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Sept. 29, 2015
Tropical Storm Dujuan
NASA's Aqua satellite passed over Typhoon Dujuan as it made landfall in southeastern China.
Image above: The MODIS instrument aboard NASA's Aqua satellite captured this image of Typhoon Dujuan making landfall in southeastern China at 05:00 UTC (1 a.m. EDT) on Sept. 29. Image Credits: NASA Goddard MODIS Rapid Response Team.
On September 29 at 0300 UTC (Sept. 28 at 11 p.m. EDT), the Joint Typhoon Warning Center (JTWC) issued their final bulletin on Dujuan. At that time, the center of Dujuan was located near 25.3 North latitude and 118.6 East longitude, about 131 nautical miles west of Taipei, Taiwan.
Dujuan's maximum sustained winds were near 75 knots (86 mph/138.9 kph), making it still the strength of a Category 1 hurricane on the Saffir-Simpson Wind Scale. Dujuan was moving to the northwest at 11 knots (12.6 mph/20.3 kph) and continued tracking inland.
When Aqua passed over Dujuan at 05:00 UTC (1 a.m. EDT) on Sept. 29, the strongest storms were on the eastern side of the storm, over the Taiwan Strait (the body of water between southeastern China and the island of Taiwan). Animated multispectral satellite imagery and radar imagery showed that the thunderstorms were weakening over the western quadrant of the storm.
Artist's concept of the Aqua satellite. Image Credits: NASA/GSFC
The National Meteorological Center (NMA) continued to issue orange warning of typhoon at 6:00 a.m. local time on September 29. For current warnings from the China's NMA, visit: http://www.cma.gov.cn/en2014/weather/Warnings/ActiveWarnings/201509/t20150929_294049.html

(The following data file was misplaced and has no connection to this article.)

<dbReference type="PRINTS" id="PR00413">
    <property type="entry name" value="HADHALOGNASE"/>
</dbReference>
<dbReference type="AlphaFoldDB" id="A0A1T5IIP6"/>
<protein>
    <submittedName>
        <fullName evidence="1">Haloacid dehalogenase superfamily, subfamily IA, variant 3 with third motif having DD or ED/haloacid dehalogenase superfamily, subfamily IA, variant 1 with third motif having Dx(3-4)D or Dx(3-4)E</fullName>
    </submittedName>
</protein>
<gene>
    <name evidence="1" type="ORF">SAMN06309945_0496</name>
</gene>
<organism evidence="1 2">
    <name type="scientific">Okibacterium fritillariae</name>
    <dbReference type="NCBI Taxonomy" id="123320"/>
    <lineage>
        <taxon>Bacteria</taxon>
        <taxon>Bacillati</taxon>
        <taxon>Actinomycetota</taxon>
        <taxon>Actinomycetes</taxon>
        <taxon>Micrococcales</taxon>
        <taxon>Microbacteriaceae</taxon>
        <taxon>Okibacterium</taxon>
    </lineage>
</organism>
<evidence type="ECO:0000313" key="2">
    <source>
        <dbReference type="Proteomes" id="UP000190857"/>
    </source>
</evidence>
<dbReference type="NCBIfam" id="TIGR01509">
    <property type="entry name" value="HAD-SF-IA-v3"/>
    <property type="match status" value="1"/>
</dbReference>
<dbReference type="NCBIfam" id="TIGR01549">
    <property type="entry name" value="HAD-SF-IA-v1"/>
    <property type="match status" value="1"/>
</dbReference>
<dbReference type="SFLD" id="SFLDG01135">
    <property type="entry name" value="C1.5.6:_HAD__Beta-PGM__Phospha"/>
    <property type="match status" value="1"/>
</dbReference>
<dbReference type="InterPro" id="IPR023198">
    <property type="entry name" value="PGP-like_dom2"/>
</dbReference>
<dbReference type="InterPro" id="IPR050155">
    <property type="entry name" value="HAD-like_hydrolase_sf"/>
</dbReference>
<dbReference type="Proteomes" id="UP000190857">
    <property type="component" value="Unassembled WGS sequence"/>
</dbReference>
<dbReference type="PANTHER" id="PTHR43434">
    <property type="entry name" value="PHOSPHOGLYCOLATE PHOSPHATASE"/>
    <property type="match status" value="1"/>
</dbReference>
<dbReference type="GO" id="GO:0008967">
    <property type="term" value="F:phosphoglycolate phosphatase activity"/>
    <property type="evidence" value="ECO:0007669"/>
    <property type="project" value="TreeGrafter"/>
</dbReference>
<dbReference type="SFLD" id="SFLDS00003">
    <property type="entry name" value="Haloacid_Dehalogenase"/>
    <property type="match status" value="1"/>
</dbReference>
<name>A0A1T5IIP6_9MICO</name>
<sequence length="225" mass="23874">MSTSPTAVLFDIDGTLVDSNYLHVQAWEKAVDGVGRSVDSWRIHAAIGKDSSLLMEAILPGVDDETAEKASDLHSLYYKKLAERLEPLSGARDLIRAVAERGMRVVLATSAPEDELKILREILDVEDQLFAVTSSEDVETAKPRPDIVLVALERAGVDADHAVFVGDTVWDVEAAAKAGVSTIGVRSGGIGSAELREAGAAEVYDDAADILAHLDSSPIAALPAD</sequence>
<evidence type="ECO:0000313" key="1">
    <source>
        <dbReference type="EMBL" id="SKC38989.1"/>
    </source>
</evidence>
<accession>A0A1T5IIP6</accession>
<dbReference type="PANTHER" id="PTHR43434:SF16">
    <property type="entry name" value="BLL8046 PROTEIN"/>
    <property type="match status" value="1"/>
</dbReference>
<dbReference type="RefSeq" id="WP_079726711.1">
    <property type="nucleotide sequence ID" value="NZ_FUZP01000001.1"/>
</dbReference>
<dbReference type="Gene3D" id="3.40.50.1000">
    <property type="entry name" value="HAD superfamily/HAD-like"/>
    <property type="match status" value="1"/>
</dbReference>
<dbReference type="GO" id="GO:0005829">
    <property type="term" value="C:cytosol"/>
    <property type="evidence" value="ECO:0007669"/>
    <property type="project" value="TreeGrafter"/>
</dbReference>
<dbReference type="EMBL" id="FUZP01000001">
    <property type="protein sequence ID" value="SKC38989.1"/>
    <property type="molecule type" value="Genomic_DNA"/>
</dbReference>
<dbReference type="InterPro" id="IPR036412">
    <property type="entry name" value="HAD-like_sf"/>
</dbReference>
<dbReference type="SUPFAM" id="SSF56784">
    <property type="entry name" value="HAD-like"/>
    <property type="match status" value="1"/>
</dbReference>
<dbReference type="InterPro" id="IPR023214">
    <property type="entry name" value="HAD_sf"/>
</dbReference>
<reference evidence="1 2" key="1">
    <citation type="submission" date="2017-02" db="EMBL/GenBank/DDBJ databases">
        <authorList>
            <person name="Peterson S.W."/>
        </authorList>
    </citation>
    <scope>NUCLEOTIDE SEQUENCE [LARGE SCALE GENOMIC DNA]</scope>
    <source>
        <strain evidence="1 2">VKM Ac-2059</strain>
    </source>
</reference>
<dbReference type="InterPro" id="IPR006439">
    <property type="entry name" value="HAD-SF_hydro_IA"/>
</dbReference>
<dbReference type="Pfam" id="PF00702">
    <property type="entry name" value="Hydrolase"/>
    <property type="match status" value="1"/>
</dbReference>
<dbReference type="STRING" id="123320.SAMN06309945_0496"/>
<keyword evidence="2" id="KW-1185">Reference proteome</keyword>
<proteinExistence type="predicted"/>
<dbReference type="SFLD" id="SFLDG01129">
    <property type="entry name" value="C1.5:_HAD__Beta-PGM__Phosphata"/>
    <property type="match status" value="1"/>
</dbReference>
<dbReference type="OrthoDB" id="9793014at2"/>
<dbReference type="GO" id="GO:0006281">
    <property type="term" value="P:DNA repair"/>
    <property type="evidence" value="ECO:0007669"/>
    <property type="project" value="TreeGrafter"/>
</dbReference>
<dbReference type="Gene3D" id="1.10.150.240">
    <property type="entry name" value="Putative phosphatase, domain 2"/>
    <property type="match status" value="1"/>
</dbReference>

Dujuan is moving along the southwestern edge of a sub-tropical ridge or elongated area of high pressure and is forecast to move northward ahead of an approaching area of low pressure. Forecasters at the JTWC expect Dujuan to weaken quickly as it moves north and dissipate by October 1.
Sep. 28, 2015 - NASA Satellites Dissect Typhoon Dujuan Affecting Taiwan
NASA's Aqua and Terra satellites provided visible and infrared data on Typhoon Dujuan's clouds while NASA's RapidScat instrument analyzed the storm's powerful winds as it approached Taiwan.
Image above: The MODIS instrument aboard Terra captured a visible image of Typhoon Dujuan affecting Taiwan on Sept. 28 at 02:45 UTC. Image Credits: NASA Goddard MODIS Rapid Response Team.
At 8 a.m. EDT Sept. 27, RapidScat identified the strongest area of sustained winds in Typhoon Dujuan were around the center of circulation where they were near 45 meters per second (100 mph/162 kph). The data was analyzed and made into an image at NASA's Jet Propulsion Laboratory (JPL) in Pasadena, California.
Image above: Sept. 27 at 17:17 UTC (1:17 p.m. EDT) the AIRS instrument aboard NASA's Aqua satellite saw very cold, high, powerful thunderstorms (purple) with cloud top temperatures in excess of -81F/-63C/210K around the center of Dujuan. Image Credits: NASA JPL, Ed Olsen.
ISS-RapidScat in action. Animation Credit: NASA
JPL also analyzed infrared temperature data from the Atmospheric Infrared Sounder or AIRS instrument that flies aboard NASA's Aqua satellite. On Sept. 27 at 17:17 UTC (1:17 p.m. EDT) the AIRS instrument saw very cold, high, powerful thunderstorms with cloud top temperatures in excess of -81F/-63C/210K around the center of Dujuan. Cloud tops that cold have the ability to generate heavy rainfall.
For more information about Aqua satellite mission, visit: http://aqua.nasa.gov/
For more information about EOS Terra satellite mission, visit: http://www.nasa.gov/mission_pages/terra/index.html
For more information about ISS-RapidScat, visit: http://www.jpl.nasa.gov/missions/iss-rapidscat/
Images (mentioned), Animation (mentioned), Text, Credits: NASA's Goddard Space Flight Center/Rob Gutro.